In Gays and Queers: From the Centering to the Decentering of Homosexuality in American Films”James Joseph Dean argues the images of gay stereotypes are reinforced, “…there has been an increase in gay images, these images continue to reinforce, to a large extent, stereotypical representations of gays and lesbians as inferior or hyper-visible tokens who are reduced to their homosexuality”(364). An example of gay teens represented as inferior is in the “Pilot” when Curt is thrown in the dumpster. An example of the quote“ hyper visible tokens who are reduced to their homosexuality” is also in the “pilot” when Sandy, the old glee teacher touches a student.
Dean also argues that homosexual characters were presented as rebellious or having a disease, “…up to the end of the 1980s, film scholarship shows that when homosexual characters were featured in films they were typically presented as deviant and pathological human sickness from murderers and sociopaths” (364). In the scene from Linen and Things we find out that Sandy becomes a drug dealer after losing his job at the school, had a long distance girlfriend and smokes marijuana. Deans uses five concepts to analyze sexual identity and normative heterosexuality. They are sexual identities centered or de-centered, gay or lesbian subcultures, how heterosexuality operates with in narrative, how gender identities are presented, and critique of normative heterosexuality or normative gender conventions.
In the “Pilot” episode heterosexuality is seen as important because Curt is bullied for being gay and the athletics see the glee club as gay. The episode also has Schuester as married couple and Fin and his girlfriend. Dean also mentions the fact that a film may focus on the day and lesbian identity, “chiefly, these films make gay and lesbian identity into a uniform and essentialist, identity where the main characters’ lives revolve around their homosexuality” (366). This is true in the “Prom Queen” episode when Curt is named prom queen and Santana Lopez and others must support him. Curt also tries to help Santana’s date accept his gay identity.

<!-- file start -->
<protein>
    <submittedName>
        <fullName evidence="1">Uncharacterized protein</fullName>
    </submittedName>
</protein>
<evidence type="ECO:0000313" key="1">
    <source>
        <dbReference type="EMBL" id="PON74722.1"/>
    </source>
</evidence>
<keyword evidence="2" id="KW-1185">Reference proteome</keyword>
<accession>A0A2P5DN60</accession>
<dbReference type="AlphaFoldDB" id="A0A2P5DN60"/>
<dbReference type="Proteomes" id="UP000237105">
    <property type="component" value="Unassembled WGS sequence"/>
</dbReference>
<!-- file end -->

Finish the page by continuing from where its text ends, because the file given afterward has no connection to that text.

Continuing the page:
Dean writes about how Steven Seidman’s argument on the normal gay teen, “Hollywood films evidence a shift from the ‘polluted ‘to the ‘normal’ gay. ‘The “normal” gay is presented as being fully human; as the psychological and moral equal of the heterosexual’. In the show the “normal” gay/lesbian teen would be Santana Lopez. She is a cheerleader and known around school and ran for prom queen. She and her date and are not known as gay or lesbian to the school.
In “Never Been Kissed” and “Pilot” there are examples of whiteness and a mix of black, white and Asian students , Christianity and American teens that play sports and join clubs. This show teaches us that “normal” teenagers make fun of teachers, dine and dash, explore sex and hang out and talk. It also teaches us that “normal” teens get kissed. There was a scene in the “Pilot” episode where Emma says, “kids go allow with what is cool even if it is not who they are” it shows that teens will not go against the majority. In the beginning of the “pilot episode” Rachel says “I need a male lead who can keep up with me vocally” and she also says “I am sorry Mr. Schuester, if you cannot give me what I need, I can’t waste her time with Glee” these quotes reinforce the idea, that men are needed for a women to progress. The second quote by Rachel also shows her to be able bodied. She will not wait. she also says that "you cannot wait for someone to give you things, you have to go after them."